New Zealand Bankers’ Association Chief Executive Roger Beaumont said it “strongly advises against people sharing their banking passwords and login details with any third party. Doing so may breach your bank’s terms and conditions”.
Don’t use this feature. The risks outweigh the convenience. Instead, regularly importing transactions into the app is much safer.
Some banks have their own budgeting apps or online tools. These link to your account, so are more secure and easy to set up. However, they can be limited when it comes to features such as entering manual transactions. Check with your bank what budgeting tools it offers or recommends.
This app was incredibly easy to use and required almost no setup. All transactions were pulled straight from my checking account (CashNav can be used with transaction and credit card accounts). The login to the app was the same username and password as my internet banking. Categorisation was automatic, and it’s automatically applied to further transactions.
However, while I could change what category a transaction is applied to, I couldn’t customise the category names.
CashNav has a couple of ways to display spending including a daily summary, by category (where you can also set targets) and a comparison of the current month’s spending to a typical month or previous months. Notifications were good at reminding me to use the app and the daily summary was helpful, but they could be turned off.
The biggest downside was that I couldn’t enter cash transactions manually. Overall, it’s a good app for day-to-day budget management.
Setting up: A – very little setup required.
Tracking spending: B – good options with both graph and category views.
Viewing goals: C – can set spending targets, but not overall goals.
Cost: Free, but you need to be a Westpac customer.
This app was full of features so I could customise and tailor my budget. Unfortunately, I couldn’t import my bank transactions through the app; I had to log on to the website which limited the functionality of the app. Importing was easy using OFX or QFX formats, but difficult with CSV.
Categorising my spending was simple, but took a bit of time as the app didn’t apply the category to similar transactions in my first import. However, it did apply them to future imports. I found it best to upload my transactions weekly and enter cash transactions daily. Even though I was regularly updating my budget every week, I found myself checking the app daily to see if I could make an impulse purchase.
Viewing my spending was easy. It uses the “envelope” approach, where all my cash is neatly split into categories. I also found the “quick budget view”, which summarised my monthly overall spending, useful. I could set up multiple accounts, including for credit cards, and follow several budgets and savings goals. Another useful view showed my net worth from all accounts in a graph. There was also an interesting “age of money” view, which showed how long went by between me earning my money and spending it.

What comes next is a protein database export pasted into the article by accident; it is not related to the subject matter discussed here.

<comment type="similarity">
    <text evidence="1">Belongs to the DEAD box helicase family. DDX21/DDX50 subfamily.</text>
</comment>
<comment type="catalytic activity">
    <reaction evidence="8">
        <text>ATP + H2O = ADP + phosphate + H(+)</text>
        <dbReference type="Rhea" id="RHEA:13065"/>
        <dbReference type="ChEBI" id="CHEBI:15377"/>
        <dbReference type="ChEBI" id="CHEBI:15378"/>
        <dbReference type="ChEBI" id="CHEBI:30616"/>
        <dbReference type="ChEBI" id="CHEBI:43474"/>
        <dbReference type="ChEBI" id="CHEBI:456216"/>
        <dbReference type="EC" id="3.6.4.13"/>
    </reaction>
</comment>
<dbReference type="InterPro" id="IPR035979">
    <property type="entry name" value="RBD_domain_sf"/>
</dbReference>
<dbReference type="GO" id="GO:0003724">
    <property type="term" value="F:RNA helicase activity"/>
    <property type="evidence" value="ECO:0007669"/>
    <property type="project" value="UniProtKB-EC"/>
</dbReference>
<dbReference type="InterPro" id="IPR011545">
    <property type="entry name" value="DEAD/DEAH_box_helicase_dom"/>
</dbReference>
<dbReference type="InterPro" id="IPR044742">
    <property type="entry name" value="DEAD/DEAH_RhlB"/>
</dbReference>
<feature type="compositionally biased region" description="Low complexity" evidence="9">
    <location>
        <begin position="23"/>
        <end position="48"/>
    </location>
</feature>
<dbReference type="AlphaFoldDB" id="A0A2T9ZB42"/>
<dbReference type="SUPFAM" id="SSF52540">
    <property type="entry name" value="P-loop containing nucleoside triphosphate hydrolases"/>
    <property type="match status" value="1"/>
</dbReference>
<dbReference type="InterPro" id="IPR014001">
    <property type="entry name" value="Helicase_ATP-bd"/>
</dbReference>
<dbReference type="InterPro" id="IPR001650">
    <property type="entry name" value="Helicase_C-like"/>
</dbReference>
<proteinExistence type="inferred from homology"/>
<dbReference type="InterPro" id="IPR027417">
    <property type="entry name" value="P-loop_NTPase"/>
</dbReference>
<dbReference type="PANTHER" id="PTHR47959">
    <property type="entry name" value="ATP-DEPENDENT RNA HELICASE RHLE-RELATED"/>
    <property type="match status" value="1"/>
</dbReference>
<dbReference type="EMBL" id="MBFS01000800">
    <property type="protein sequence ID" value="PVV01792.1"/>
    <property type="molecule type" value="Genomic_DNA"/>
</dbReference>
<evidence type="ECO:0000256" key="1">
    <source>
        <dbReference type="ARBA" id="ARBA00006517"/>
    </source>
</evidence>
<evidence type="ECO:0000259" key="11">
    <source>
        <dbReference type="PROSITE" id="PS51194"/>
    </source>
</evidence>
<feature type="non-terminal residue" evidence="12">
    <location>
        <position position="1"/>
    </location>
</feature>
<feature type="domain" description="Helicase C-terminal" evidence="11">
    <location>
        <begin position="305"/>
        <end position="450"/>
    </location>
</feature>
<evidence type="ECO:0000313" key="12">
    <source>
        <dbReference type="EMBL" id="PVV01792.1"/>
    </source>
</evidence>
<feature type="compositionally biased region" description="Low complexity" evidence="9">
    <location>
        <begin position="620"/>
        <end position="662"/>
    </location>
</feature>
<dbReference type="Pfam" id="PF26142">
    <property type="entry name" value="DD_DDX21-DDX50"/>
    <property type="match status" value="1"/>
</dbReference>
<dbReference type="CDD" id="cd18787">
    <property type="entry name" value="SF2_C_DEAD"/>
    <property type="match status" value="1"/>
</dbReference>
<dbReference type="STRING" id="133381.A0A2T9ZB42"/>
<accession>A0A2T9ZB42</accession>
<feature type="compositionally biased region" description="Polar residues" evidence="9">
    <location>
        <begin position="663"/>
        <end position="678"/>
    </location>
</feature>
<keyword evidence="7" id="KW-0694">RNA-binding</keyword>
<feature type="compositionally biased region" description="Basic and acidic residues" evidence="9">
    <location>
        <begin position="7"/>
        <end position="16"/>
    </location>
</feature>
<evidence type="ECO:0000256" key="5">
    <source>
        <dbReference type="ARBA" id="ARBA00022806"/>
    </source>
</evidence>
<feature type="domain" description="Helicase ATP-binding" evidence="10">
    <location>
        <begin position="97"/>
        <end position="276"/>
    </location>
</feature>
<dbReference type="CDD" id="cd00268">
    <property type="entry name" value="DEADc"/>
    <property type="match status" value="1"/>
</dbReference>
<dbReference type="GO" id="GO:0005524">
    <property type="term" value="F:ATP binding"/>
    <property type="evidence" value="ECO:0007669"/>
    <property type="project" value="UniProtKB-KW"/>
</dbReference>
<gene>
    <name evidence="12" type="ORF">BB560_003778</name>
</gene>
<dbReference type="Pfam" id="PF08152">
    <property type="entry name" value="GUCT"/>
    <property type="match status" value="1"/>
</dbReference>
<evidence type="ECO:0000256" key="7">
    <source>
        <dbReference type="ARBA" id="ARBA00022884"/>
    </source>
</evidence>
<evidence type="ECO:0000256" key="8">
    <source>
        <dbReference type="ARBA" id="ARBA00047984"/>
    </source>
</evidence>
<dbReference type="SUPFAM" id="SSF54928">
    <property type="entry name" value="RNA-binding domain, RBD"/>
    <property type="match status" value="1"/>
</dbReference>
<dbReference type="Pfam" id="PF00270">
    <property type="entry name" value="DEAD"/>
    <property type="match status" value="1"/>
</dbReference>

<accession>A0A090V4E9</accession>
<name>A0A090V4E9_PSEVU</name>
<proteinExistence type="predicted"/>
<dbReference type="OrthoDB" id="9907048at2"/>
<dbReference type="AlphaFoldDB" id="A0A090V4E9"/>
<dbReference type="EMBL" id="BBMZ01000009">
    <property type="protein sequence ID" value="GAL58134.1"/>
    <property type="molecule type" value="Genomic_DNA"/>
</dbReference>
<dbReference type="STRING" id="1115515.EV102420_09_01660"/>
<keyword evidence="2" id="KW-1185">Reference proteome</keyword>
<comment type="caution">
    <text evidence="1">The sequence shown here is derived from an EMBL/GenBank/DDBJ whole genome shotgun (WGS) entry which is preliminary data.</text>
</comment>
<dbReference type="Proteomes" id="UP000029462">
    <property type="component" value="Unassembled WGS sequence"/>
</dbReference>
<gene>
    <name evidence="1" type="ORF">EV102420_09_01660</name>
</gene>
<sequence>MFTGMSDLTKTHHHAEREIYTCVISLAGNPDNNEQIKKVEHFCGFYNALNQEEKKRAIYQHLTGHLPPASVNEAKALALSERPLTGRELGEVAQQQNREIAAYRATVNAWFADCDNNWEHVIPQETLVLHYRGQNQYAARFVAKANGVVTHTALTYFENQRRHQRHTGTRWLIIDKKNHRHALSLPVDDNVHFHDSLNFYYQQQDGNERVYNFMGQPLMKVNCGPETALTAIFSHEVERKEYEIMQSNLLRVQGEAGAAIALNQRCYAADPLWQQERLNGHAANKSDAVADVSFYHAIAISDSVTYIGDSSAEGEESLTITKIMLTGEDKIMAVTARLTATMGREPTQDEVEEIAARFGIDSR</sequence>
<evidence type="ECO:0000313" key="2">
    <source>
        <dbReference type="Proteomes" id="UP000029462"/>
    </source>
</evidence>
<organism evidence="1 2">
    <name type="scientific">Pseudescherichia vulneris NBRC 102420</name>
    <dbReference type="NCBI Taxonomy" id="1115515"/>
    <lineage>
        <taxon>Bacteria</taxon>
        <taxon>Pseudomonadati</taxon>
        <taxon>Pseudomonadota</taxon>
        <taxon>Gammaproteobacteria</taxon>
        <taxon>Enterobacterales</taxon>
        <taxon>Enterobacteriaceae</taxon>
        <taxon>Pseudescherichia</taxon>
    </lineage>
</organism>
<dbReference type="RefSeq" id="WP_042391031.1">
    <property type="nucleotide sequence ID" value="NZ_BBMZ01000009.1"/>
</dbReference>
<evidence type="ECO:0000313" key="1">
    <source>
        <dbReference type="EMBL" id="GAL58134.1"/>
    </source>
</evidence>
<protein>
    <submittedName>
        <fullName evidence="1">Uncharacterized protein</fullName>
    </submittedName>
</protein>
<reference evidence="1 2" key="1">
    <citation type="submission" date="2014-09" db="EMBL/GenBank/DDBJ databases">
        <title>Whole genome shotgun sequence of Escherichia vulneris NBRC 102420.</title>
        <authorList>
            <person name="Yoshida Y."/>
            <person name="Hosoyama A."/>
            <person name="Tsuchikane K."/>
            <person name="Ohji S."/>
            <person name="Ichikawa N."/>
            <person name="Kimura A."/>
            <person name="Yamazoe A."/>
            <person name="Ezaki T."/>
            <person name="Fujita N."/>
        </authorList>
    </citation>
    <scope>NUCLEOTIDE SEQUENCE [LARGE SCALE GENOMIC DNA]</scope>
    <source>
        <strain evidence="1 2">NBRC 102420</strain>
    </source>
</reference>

While it does have a sync option, I steered clear due to the security risk. Overall, I found the YNAB app good for managing my budget weekly and daily, as long as I kept it updated.
Setting up: B – importing was easy but has to be done via YNAB’s website.
Tracking spending: A – viewing spending and assigning categories was simple.
Viewing goals: A – very good customisation of categories.
Cost: NZ$122 per year
If you’re after a free and independent budgeting tool, the Sorted website is a great place to start. While not an app, it works well on mobile devices.
It was good at making me face the reality of my spending. It isn’t transaction-based, like most apps, so takes more time to set up. I needed to summarise how much I would normally spend on each category. Trawling through my bank account, I realised how easy it was to miss a regular payment. If you’re starting a budget with Sorted, it’s important to take your time and make sure you don’t miss anything.
Its main display is a pie chart that used my spending categories, but grouped them into areas of everyday expenses, living expenses, regular expenses, irregular expenses, savings and personal. I liked that any changes I made to categories were automatically reflected on the chart. Overall, I found the Sorted tool good for managing my budget monthly.
The Commission for Financial Capability, which operates Sorted, said the budgeting tool will soon let you have more than one budget and be able to share budgets with others.
Setting up: B – requires manual entry of spending.
Tracking spending: C – need to manually update to see any changes to spending.
Viewing goals: A – easy to view where your money is going.
We’ll be reviewing more budgeting apps. If there’s a particular app you’d like us to trial, email firstname.lastname@example.org.